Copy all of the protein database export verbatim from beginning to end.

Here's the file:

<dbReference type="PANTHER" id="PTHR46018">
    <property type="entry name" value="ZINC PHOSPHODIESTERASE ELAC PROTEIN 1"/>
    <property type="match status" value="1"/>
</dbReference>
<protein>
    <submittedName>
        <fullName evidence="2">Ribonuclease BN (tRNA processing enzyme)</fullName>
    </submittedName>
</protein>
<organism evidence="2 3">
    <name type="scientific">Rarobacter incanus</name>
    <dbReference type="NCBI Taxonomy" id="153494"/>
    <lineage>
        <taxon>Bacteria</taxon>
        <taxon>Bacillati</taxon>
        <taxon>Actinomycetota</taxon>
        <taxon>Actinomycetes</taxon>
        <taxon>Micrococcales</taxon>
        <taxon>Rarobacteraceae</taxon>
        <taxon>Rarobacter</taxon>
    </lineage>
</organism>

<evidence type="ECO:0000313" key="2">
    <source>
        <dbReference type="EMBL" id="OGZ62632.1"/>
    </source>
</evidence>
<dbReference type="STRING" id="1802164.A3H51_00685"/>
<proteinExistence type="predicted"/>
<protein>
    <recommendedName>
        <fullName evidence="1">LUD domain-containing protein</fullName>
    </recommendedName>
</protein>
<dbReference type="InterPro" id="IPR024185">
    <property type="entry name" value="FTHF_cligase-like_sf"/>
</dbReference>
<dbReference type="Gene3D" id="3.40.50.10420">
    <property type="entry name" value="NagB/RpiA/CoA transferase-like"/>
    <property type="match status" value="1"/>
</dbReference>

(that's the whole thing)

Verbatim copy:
<dbReference type="PANTHER" id="PTHR46018">
    <property type="entry name" value="ZINC PHOSPHODIESTERASE ELAC PROTEIN 1"/>
    <property type="match status" value="1"/>
</dbReference>
<protein>
    <submittedName>
        <fullName evidence="2">Ribonuclease BN (tRNA processing enzyme)</fullName>
    </submittedName>
</protein>
<organism evidence="2 3">
    <name type="scientific">Rarobacter incanus</name>
    <dbReference type="NCBI Taxonomy" id="153494"/>
    <lineage>
        <taxon>Bacteria</taxon>
        <taxon>Bacillati</taxon>
        <taxon>Actinomycetota</taxon>
        <taxon>Actinomycetes</taxon>
        <taxon>Micrococcales</taxon>
        <taxon>Rarobacteraceae</taxon>
        <taxon>Rarobacter</taxon>
    </lineage>
</organism>

<evidence type="ECO:0000313" key="2">
    <source>
        <dbReference type="EMBL" id="OGZ62632.1"/>
    </source>
</evidence>
<dbReference type="STRING" id="1802164.A3H51_00685"/>
<proteinExistence type="predicted"/>
<protein>
    <recommendedName>
        <fullName evidence="1">LUD domain-containing protein</fullName>
    </recommendedName>
</protein>
<dbReference type="InterPro" id="IPR024185">
    <property type="entry name" value="FTHF_cligase-like_sf"/>
</dbReference>
<dbReference type="Gene3D" id="3.40.50.10420">
    <property type="entry name" value="NagB/RpiA/CoA transferase-like"/>
    <property type="match status" value="1"/>
</dbReference>